(assuming you want to store start and end in SPIFFS, but this works for any datatype known to Arduino, and probably anything with the printable attribute)

Read saved config:

Serial.println(F("Loading config"));
File f = SPIFFS.open("/ACTIVE_TIMES.cnf", "r");
if (!f) {
  //File does not exist -- first run or someone called format()
  //Will not create file; run save code to actually do so (no need here since 
  //it's not changed)
  Serial.println(F("Failed to open config file"));
  start = 8;
  end = 20; // defaults
  return;
}
while (f.available()) {
  String key = f.readStringUntil('=');
  String value = f.readStringUntil('\r');
  f.read();
  Serial.println(key + F(" = [") + value + ']');
  Serial.println(key.length());
  if (key == F("START_TIME")) {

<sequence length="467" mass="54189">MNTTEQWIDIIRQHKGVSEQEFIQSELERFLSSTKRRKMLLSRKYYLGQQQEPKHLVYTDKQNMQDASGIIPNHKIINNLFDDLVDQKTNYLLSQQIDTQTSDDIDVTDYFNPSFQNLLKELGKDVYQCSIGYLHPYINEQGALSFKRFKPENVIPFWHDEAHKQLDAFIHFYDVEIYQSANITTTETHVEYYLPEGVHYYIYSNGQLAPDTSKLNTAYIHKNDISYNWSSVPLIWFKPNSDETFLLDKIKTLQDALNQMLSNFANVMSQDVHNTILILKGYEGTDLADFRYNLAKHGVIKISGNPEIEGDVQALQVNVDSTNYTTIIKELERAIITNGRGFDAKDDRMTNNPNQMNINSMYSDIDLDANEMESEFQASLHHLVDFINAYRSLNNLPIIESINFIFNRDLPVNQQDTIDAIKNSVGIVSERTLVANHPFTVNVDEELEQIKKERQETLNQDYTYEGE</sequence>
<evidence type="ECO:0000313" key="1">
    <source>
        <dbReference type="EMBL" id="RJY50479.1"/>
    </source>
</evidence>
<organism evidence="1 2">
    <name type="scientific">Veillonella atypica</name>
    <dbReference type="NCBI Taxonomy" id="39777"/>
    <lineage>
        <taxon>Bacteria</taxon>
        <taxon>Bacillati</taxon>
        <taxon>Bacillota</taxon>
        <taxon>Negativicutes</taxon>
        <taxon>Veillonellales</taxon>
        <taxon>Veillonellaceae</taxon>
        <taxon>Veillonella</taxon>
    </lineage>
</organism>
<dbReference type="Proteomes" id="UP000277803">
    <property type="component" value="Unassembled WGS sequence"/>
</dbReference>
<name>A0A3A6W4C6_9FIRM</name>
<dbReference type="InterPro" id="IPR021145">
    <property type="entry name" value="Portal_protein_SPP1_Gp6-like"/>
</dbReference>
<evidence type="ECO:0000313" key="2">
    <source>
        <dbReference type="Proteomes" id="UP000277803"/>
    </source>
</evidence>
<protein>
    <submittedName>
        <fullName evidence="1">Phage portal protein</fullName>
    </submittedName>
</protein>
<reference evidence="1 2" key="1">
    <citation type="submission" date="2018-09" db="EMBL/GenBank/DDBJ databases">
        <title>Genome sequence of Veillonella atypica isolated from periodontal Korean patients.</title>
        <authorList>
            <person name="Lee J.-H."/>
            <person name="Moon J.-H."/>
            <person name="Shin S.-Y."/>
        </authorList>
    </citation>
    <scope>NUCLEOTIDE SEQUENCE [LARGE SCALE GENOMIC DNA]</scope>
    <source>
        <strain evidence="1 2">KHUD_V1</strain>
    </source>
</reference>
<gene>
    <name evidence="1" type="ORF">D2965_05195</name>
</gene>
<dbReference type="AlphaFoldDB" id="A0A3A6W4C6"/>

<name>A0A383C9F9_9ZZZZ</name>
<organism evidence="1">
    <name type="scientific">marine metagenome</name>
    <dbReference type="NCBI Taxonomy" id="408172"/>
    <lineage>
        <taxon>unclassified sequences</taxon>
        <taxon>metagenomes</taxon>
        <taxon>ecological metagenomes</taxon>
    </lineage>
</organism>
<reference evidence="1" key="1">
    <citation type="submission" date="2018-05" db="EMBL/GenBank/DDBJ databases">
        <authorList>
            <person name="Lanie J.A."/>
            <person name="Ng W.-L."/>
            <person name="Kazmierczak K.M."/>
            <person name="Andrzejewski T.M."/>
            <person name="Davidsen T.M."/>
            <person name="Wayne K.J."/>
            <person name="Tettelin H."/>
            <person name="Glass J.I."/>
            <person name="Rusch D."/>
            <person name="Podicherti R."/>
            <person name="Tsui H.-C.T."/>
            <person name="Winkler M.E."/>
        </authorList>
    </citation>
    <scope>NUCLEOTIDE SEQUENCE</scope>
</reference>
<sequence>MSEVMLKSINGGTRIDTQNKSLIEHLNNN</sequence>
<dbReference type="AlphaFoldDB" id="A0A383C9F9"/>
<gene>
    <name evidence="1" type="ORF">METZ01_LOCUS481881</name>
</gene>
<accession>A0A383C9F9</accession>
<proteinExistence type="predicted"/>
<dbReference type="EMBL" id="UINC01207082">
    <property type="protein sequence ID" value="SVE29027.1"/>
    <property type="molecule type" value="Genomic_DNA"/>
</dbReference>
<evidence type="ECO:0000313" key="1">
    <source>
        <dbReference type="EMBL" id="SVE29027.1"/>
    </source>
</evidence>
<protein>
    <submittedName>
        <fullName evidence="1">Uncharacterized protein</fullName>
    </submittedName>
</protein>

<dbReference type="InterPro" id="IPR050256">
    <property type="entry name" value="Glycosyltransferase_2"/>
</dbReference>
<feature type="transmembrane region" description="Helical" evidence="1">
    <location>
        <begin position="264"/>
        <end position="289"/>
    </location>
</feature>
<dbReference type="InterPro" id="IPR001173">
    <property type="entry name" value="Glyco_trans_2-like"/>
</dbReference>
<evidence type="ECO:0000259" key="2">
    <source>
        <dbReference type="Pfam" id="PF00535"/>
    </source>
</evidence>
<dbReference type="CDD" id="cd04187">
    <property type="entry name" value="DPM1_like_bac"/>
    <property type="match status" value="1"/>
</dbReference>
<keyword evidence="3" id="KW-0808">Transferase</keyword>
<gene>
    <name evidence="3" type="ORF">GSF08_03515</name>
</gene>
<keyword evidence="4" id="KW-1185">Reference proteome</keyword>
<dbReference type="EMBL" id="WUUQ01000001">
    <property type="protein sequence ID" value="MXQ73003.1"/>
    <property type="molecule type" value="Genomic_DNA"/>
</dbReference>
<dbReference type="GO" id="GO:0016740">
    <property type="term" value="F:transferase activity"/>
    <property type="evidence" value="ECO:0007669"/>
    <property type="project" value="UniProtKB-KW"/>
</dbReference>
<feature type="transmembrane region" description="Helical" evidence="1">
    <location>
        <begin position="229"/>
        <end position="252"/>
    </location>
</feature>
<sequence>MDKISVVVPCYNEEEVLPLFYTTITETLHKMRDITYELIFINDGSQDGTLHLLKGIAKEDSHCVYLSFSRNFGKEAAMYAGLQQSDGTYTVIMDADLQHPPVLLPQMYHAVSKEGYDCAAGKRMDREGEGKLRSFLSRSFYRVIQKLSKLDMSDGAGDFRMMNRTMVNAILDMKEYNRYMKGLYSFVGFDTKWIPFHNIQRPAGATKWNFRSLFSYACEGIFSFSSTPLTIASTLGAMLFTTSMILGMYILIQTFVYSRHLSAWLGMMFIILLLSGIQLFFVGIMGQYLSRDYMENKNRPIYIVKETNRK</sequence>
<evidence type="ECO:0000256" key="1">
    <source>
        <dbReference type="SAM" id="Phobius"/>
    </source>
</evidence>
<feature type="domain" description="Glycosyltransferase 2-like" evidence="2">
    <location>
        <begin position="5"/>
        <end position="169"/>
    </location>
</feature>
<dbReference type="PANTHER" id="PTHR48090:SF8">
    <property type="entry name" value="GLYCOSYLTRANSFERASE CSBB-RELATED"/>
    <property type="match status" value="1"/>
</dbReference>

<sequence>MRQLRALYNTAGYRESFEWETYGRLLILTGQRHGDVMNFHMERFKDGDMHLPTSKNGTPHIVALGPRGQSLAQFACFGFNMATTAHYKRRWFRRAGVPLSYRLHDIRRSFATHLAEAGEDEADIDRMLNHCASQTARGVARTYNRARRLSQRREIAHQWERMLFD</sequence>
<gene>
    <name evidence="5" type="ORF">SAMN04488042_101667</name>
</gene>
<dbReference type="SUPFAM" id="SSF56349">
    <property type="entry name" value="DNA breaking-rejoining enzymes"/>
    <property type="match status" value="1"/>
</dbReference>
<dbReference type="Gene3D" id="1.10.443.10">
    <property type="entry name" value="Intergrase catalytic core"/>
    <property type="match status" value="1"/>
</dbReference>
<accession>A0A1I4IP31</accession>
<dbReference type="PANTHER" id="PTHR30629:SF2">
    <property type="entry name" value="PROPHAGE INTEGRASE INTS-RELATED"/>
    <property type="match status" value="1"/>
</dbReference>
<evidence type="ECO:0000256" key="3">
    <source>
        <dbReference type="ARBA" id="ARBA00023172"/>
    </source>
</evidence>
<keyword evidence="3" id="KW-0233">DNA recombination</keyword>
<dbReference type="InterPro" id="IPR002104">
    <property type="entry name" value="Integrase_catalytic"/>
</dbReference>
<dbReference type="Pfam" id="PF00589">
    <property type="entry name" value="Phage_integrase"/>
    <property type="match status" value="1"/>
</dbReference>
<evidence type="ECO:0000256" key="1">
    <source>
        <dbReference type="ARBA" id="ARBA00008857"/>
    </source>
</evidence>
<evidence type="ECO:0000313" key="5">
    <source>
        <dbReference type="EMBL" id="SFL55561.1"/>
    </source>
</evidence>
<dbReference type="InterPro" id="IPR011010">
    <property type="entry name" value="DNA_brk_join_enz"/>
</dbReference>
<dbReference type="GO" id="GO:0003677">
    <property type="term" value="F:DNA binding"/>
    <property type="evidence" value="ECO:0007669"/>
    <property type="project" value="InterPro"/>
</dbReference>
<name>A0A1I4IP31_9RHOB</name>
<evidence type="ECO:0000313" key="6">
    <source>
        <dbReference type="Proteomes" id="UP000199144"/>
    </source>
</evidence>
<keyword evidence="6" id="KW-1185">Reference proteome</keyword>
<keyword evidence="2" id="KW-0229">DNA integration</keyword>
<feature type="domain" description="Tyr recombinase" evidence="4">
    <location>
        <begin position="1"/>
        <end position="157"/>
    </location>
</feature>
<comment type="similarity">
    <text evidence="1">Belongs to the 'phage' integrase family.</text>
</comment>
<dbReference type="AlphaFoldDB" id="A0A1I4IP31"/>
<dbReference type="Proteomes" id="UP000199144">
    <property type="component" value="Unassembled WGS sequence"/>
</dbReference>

start = value.toInt();
  }
  if (key == F("END_TIME")) {
    end = value.toInt();
  }
}
f.close();

Save configuration:

Serial.println(F("Saving config"));
File f = SPIFFS.open("/ACTIVE_TIMES.cnf", "w+");
if (!f) {
  //It's cases like this when calling SPIFFS.format() might be a good idea, 
  //but you would not want to do so here, since if it's an error for a 
  //different reason it would delete all your data. Make it manual or a prompt 
  //instead.
  Serial.println(F("Failed to open config file"));
  return;
}
f.print(F("START_TIME="));
f.println(start);
f.print(F("END_TIME="));
f.println(end);
f.flush();
f.close();
Serial.println(F("Saved values"));

You may also call SPIFFS.format() to reset the filesystem (say, for a factory reset), but this will cause issues on attempting to read any stored data, since the file will not exist. Thus, have a section that sets reasonable defaults (or just prompts the user to set the values).